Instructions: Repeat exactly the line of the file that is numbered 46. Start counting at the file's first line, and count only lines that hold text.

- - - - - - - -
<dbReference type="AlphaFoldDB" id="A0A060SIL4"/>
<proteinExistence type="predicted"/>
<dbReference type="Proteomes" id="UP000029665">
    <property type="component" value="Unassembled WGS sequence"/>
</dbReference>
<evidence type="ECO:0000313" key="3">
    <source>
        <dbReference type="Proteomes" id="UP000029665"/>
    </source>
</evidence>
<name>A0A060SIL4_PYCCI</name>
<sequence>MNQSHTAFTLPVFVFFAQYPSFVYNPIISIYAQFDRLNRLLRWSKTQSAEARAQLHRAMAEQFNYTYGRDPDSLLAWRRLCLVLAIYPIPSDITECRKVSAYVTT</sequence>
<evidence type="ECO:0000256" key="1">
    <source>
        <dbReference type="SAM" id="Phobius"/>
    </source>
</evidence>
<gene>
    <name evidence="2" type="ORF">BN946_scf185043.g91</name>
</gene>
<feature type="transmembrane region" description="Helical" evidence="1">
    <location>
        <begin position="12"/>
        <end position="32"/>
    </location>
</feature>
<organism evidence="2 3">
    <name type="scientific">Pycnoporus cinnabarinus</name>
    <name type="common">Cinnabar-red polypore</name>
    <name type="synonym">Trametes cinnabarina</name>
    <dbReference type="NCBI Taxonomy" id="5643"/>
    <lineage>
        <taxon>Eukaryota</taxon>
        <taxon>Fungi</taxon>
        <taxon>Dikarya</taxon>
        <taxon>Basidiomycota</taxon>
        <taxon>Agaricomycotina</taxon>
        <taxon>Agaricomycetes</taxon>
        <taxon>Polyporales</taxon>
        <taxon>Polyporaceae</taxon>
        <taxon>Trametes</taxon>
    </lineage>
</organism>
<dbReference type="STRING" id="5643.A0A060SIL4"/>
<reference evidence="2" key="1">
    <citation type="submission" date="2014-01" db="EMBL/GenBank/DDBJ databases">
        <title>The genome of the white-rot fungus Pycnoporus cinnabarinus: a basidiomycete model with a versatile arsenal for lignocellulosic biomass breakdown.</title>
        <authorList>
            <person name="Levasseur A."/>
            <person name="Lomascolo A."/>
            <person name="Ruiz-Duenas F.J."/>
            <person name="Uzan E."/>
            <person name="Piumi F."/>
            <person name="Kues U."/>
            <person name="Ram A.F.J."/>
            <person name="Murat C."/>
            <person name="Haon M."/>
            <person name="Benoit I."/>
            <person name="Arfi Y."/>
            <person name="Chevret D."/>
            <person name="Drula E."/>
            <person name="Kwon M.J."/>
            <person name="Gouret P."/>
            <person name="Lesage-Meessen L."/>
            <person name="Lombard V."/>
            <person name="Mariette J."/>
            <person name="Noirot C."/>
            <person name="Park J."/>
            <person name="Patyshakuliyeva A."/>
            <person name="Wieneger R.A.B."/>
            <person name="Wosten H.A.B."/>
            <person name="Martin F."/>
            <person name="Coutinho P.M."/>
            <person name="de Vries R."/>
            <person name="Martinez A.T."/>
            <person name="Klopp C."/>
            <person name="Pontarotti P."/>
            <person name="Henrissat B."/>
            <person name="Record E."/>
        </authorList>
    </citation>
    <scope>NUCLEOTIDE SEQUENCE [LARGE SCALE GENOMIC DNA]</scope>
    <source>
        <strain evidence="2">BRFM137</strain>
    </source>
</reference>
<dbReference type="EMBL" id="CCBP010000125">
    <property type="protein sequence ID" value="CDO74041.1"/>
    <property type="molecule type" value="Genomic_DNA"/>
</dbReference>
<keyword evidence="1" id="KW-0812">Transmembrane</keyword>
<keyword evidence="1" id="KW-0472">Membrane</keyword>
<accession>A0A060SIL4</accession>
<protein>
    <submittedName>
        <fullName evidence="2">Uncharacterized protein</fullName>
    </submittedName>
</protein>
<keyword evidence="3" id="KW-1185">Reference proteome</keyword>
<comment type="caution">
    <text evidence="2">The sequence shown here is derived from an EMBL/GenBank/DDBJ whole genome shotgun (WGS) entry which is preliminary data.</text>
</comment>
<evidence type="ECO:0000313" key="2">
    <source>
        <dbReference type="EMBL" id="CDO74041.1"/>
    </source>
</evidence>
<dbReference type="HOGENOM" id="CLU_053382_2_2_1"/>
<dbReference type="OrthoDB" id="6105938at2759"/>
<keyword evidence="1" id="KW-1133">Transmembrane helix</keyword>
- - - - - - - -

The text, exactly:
    <citation type="submission" date="2014-01" db="EMBL/GenBank/DDBJ databases">